Even before I went vegan, falafels (the ultimate vegan snack) were one of my favourite things to eat. In London, you can find them very easily, both at Middle Eastern restaurants (several countries argue over who actually invented these delicious nuggets) and at regular street food markets. When we lived there, I used to take full advantage of this, but now that we live on a small Greek island, the food scene is much less vibrant. There is still good food to be had, but for obvious reasons there is much less variety.
Unable to get good falafels easily, I decided to take the plunge and make my own. They are actually quite simple to make.
One hurdle I’ve had to overcome is my fear of deep frying. I don’t like using lots of oil and I’ve always avoided deep-fried foods (with the occasional exception of falafels and churros). I wouldn’t be myself if I hadn’t tried to bake and shallow fry falafels, but even though they weren’t bad, they did not end up tasting like the real thing.
Only deep frying will get you a falafel that’s nice and crispy on the outside and soft on the inside – a sheer pleasure to bite into. Given that the actual mixture is packed with healthy stuff and I have them with loads of salad and hummus, I have decided to treat myself to properly done falafels once in a while. Duncan is all for it as he is not the one to want a low-fat version of anything and he loves easy falafels too.
Enjoy your easy falafels in the sunshine with friends (recommended). They are at their best accompanied by a few simple salads, a big dollop of hummus and a generous helping of smooth tahini sauce (see recipe below).
Drain soaked chickpeas, rinse them and put them into a food processor with all falafel ingredients apart from 2 tbsp of flour. Process until you have a coarse mixture.
Put the mixture into the fridge for 30 mins as it will be easier to work with after it has been chilled. You could prepare your salads and tahini sauce while waiting.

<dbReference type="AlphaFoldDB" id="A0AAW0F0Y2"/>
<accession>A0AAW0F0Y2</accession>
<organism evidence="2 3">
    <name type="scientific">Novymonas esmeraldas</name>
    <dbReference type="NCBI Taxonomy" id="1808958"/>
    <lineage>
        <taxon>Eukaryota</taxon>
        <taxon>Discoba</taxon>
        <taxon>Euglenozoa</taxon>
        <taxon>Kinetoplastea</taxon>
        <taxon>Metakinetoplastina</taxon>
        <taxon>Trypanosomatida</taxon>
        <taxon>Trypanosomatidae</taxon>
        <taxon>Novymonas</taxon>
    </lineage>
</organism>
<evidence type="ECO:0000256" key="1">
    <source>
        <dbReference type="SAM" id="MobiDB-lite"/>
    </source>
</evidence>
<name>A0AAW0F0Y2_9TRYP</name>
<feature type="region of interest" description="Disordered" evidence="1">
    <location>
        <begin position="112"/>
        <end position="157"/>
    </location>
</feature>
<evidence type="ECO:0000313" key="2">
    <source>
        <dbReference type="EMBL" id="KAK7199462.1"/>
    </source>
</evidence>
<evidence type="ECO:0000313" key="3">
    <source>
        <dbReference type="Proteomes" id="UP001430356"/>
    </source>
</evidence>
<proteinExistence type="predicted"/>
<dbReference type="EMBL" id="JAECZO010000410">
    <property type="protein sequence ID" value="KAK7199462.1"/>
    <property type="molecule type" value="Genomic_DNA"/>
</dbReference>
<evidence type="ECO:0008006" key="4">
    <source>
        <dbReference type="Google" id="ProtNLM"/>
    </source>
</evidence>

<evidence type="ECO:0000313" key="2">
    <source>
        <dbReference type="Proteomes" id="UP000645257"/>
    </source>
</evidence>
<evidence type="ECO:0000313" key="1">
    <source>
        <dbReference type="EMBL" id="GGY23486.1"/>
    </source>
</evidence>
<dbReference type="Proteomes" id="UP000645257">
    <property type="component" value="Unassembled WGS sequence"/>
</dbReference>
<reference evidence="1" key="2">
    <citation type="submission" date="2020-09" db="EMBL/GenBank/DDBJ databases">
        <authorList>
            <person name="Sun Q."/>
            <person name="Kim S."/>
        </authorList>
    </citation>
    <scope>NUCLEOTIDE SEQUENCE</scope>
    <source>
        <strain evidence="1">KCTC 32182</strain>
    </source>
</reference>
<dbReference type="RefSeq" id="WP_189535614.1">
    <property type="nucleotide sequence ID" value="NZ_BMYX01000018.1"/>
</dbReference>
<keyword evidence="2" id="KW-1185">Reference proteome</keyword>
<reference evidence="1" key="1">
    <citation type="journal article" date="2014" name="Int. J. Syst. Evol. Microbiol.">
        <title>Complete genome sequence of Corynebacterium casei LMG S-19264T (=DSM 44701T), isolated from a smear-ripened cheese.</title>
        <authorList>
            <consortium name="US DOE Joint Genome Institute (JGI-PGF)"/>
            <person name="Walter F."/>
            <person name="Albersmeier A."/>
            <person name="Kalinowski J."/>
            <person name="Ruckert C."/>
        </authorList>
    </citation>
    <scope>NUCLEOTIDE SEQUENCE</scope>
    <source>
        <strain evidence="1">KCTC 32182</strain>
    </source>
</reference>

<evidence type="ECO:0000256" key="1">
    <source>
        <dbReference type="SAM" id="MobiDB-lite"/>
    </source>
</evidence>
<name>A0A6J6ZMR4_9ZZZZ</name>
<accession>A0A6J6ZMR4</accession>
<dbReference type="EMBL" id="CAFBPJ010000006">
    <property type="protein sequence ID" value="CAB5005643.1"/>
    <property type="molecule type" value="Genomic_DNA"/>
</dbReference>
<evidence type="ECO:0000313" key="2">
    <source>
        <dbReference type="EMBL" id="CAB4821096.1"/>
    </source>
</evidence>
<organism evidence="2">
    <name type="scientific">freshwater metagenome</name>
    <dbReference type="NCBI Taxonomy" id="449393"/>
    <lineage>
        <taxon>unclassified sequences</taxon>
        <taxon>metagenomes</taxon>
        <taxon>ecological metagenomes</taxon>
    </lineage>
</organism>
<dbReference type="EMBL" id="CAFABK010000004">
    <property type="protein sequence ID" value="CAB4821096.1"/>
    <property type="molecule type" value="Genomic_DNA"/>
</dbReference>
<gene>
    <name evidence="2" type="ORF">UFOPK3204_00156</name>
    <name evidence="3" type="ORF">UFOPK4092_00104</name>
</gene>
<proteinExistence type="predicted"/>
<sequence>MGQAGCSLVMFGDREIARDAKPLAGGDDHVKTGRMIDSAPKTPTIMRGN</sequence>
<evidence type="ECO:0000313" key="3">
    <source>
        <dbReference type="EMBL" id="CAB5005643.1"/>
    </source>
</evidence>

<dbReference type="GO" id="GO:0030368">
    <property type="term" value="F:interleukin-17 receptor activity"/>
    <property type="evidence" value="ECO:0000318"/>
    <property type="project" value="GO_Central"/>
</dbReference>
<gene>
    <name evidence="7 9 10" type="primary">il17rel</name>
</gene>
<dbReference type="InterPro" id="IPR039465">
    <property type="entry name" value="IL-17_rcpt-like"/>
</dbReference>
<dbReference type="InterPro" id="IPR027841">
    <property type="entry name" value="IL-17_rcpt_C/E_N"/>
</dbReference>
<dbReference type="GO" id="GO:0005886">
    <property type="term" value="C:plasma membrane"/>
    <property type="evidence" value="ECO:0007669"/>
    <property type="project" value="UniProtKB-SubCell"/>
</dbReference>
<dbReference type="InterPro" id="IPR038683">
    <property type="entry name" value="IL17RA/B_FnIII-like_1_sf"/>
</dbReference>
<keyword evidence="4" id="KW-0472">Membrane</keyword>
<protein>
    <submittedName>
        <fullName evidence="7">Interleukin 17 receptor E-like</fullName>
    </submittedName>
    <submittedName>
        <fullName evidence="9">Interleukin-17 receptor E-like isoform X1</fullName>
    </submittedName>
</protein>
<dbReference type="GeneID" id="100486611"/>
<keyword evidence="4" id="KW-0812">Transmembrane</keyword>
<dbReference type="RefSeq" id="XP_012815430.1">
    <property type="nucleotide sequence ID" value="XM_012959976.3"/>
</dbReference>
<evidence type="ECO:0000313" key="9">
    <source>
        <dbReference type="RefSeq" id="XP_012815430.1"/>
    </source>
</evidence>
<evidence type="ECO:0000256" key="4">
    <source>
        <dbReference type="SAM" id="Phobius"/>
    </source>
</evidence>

Try to form a disc with your hands. If it’s falling apart, add more flour (my mixture needed 4 level tbsp in total) to make it stick together.
Form small discs with your hands and place them on a lightly floured surface.
Pour about 1 cm of oil into a pan. Slowly (on a medium heat) heat up oil – it take a good few minutes. You don’t want the oil too hot as the falafels will brown too quickly and remain raw in the middle. After a few minutes, you can test the oil by putting a bit of mixture in it. If the oil around it sizzles and the mixture is getting brown slowly (i.e. doesn’t not burn straight away), do another test by placing one falafel in the middle of the pan. If it takes about 3-4 minutes to get it golden brown on one side then the oil is the right temperature. If it has barely changed the colour, the oil needs heating up more. If it gets brown too quickly, you need to let your oil cool down slightly.
Once you are happy with oil temperature, place several falafels in the oil and set the timer to 3 minutes before flipping them and frying for another 3 minutes on the other side. Beware that usually the falafel that’s in a middle of the pan will be done a bit sooner and the ones at the edges may need an extra minute or so. Keep an eye on them the whole time and rotate in the pan if necessary.
Fish them out using a slotted spatula. Place them on a few pieces of paper towel to get rid of excess oil.
In a bowl, mix tahini and water until you get a light-coloured, pourable and homogenous mixture.
Season it with lemon juice, maple syrup, garlic, salt and pepper. Mix together well and enjoy with your falafels.
*Once you finish frying, let the oil cool down. Sieve it through a couple of paper kitchen towels and keep it in a jar, in a dark cupboard until you are ready to make falafels again.